Torn be­tween two lovers

The Irish Times - Friday - The Ticket - - Filmreviews - DON­ALD CLARKE

YES, THERE are prob­lems. You don’t need a PhD in semi­otics to dis­cern an im­plicit ar­gu­ment for sex­ual ab­sti­nence in the first two films based on Stephe­nie Meyer’s teen vam­pire nov­els. True, the man­ner in which Bela Swann, the se­ries’ pre-Raphaelite heroine, sub­mits to any pass­ing myth­i­cal be­ing ges­tures to­wards the gen­der pol­i­tics of feu­dal times.

All this is, to be sure, wor­ry­ing. But you have to ad­mire the way th­ese damp, mumbly films so bril­liantly en­cap­su­late the sulky moods of late ado­les­cence. Both

Twi­light and this, only slightly less ef­fec­tive se­quel of­fer door-slam­ming youths – and girls in par­tic­u­lar – the ul­ti­mate fan­tasy: a uni­verse in which your crushes, moods and funks gen­uinely have mon­u­men­tal sig­nif­i­cance.

That choice be­tween a lunk-headed life­guard and a whey-faced emo kid be­comes a choice be­tween a were­wolf and a vam­pire. Se­lect wisely and you may be granted eter­nal life. Se­lect wrongly and you could be torn to shreds. Don’t let any­one tell you it’ll all seem okay in the morn­ing.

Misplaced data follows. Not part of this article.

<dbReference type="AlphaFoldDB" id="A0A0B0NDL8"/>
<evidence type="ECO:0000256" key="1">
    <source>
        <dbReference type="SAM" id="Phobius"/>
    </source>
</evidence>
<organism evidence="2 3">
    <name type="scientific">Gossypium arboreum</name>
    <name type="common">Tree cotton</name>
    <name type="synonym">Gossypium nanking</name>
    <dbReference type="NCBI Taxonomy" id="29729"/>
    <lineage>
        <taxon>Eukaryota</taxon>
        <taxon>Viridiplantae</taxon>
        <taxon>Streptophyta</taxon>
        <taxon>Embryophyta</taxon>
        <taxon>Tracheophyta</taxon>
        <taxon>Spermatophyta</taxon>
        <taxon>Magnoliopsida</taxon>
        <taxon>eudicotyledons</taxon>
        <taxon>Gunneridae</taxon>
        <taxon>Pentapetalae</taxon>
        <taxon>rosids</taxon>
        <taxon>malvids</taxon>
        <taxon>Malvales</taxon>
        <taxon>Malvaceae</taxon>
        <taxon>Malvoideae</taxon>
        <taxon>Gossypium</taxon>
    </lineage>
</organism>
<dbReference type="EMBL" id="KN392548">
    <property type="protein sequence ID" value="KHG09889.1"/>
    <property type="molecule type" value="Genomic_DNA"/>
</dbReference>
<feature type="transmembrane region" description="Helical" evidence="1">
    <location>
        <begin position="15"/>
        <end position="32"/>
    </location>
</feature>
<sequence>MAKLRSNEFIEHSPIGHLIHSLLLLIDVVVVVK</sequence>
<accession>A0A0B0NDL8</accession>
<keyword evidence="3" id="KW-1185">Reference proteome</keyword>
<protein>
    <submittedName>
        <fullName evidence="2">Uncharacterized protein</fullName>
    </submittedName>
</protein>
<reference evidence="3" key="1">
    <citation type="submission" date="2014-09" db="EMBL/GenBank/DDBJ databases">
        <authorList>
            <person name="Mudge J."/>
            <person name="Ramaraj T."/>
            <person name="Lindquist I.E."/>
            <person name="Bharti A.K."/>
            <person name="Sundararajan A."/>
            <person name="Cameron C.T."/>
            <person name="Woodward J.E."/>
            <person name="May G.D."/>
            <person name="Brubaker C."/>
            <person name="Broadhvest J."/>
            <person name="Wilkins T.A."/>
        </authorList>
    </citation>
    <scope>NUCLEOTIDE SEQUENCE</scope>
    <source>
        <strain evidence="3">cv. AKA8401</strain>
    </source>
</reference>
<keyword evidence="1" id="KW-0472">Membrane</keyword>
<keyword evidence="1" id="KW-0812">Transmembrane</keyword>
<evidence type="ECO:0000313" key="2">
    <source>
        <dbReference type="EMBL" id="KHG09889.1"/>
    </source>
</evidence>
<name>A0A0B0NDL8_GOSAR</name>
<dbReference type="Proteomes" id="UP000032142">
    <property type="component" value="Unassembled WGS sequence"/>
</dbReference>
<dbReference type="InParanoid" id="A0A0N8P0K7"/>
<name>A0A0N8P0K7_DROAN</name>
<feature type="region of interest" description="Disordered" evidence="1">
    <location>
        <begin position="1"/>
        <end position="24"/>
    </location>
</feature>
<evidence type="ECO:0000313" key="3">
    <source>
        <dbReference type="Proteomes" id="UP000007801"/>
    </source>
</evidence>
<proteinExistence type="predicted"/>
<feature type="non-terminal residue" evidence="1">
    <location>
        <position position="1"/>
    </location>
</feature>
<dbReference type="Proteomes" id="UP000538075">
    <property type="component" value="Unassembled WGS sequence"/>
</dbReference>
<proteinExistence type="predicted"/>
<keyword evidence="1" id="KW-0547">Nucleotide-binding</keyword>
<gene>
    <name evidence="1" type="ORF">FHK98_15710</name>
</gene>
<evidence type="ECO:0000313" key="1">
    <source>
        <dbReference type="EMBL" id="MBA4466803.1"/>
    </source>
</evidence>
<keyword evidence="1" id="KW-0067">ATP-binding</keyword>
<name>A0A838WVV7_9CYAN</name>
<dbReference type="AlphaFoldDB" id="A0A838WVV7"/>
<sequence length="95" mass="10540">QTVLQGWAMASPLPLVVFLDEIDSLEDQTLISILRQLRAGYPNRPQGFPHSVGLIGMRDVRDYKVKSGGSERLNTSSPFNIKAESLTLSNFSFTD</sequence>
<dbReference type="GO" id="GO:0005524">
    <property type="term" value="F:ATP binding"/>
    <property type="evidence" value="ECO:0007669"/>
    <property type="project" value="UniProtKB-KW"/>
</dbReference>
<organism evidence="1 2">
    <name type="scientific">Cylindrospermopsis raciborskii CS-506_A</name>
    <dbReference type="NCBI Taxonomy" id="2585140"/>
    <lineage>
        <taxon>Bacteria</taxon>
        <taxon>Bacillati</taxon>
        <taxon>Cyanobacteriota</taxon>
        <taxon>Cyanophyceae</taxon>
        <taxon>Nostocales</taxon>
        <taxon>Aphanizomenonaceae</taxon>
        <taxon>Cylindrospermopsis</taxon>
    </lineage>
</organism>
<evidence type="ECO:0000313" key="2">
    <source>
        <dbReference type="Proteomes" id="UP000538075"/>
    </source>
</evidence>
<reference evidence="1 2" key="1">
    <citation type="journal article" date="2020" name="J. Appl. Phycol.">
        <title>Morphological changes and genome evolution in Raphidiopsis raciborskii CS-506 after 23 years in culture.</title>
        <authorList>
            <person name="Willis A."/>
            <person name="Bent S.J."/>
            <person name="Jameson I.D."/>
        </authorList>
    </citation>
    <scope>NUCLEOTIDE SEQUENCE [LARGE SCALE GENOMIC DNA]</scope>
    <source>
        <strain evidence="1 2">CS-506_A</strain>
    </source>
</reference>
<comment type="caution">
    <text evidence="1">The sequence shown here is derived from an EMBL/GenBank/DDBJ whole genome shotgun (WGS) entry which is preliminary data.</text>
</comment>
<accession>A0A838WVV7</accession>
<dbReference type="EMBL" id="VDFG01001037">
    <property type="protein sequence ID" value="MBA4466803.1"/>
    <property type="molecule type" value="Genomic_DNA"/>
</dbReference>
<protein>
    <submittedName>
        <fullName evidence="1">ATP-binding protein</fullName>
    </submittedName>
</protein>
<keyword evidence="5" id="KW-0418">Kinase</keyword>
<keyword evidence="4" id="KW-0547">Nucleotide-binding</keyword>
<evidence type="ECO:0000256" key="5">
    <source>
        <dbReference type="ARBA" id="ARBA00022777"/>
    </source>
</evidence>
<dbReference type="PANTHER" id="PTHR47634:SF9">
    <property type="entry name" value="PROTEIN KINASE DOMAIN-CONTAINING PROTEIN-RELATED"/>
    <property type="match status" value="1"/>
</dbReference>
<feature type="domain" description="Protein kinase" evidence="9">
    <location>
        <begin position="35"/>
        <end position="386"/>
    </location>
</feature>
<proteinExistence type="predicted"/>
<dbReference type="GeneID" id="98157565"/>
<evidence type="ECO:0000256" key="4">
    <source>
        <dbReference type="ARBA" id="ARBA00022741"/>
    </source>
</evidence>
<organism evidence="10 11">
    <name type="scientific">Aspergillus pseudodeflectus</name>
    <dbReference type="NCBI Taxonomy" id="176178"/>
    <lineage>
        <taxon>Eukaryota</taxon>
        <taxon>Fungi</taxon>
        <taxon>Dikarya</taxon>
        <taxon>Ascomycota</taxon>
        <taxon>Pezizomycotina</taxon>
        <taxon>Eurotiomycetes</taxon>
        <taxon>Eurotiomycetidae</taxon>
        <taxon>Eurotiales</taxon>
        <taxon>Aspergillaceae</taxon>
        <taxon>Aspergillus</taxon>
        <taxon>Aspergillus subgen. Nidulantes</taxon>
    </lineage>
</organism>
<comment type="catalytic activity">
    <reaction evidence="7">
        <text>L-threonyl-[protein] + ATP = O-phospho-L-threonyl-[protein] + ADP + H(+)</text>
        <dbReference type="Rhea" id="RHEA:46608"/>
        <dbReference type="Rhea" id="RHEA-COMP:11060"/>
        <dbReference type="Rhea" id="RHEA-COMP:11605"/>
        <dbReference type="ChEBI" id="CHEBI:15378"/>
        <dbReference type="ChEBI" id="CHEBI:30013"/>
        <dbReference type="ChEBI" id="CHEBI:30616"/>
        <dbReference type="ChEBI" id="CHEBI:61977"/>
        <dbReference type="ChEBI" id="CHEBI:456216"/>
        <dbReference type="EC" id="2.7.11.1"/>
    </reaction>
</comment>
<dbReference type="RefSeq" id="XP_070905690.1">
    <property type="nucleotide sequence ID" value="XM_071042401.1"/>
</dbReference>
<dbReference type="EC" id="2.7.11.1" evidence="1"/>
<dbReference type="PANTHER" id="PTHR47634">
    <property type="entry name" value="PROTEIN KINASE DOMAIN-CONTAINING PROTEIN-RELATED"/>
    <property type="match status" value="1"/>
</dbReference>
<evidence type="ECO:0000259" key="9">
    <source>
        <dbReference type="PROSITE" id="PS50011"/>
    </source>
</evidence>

Cather­ine Hard­wicke, di­rec­tor of the first film, got jug­gled out the door in the months fol­low­ing

Twi­light’s colos­sal suc­cess. Hap­pily, Chris Weitz, he of the still­born His

Dark Ma­te­ri­als adap­ta­tion, has de­cided to stick with Hard­wicke’s suc­cess­ful faux-nat­u­ral­is­tic ap­proach. The cam­era doesn’t wag­gle quite as much, but the char­ac­ters con­tinue to mut­ter and shuf­fle like 14-year-olds wait­ing out­side the head­mas­ter’s of­fice.

This time round, Bela (Kris­ten Ste­wart), af­ter an early de­ser­tion by her vam­pire lover Ed­ward Cullen (Robert Pat­tin­son), falls in with a group of hunky were­wolves – top­less when hu­man, a tad too pixel-heavy when lupine - who can’t quite dis­tract her from star­ing out the win­dow to the strains of post-Ra­dio­head gloom pop. Later there’s some weird, deeply con­fus­ing stuff in Italy with Michael Sheen as a com­bi­na­tion of Kenneth Wil­liams and m’lord Beelze­bub.

It’s point­less to com­plain that the were­wolf trans­for­ma­tions are per­func­tory and the mytho­log­i­cal back-story im­pen­e­tra­ble. The

Twi­light epics are not re­ally hor­ror films. They’re ef­fi­cient au­dio­vi­sual rep­re­sen­ta­tions of hor­mone-driven neu­roses. To put it in the lan­guage of the se­ries’ on­line fans: Harry Pot­ter, like, sucks; Twi­light rules.

Kris­ten Ste­wart meets hunky howler Tay­lor Laut­ner

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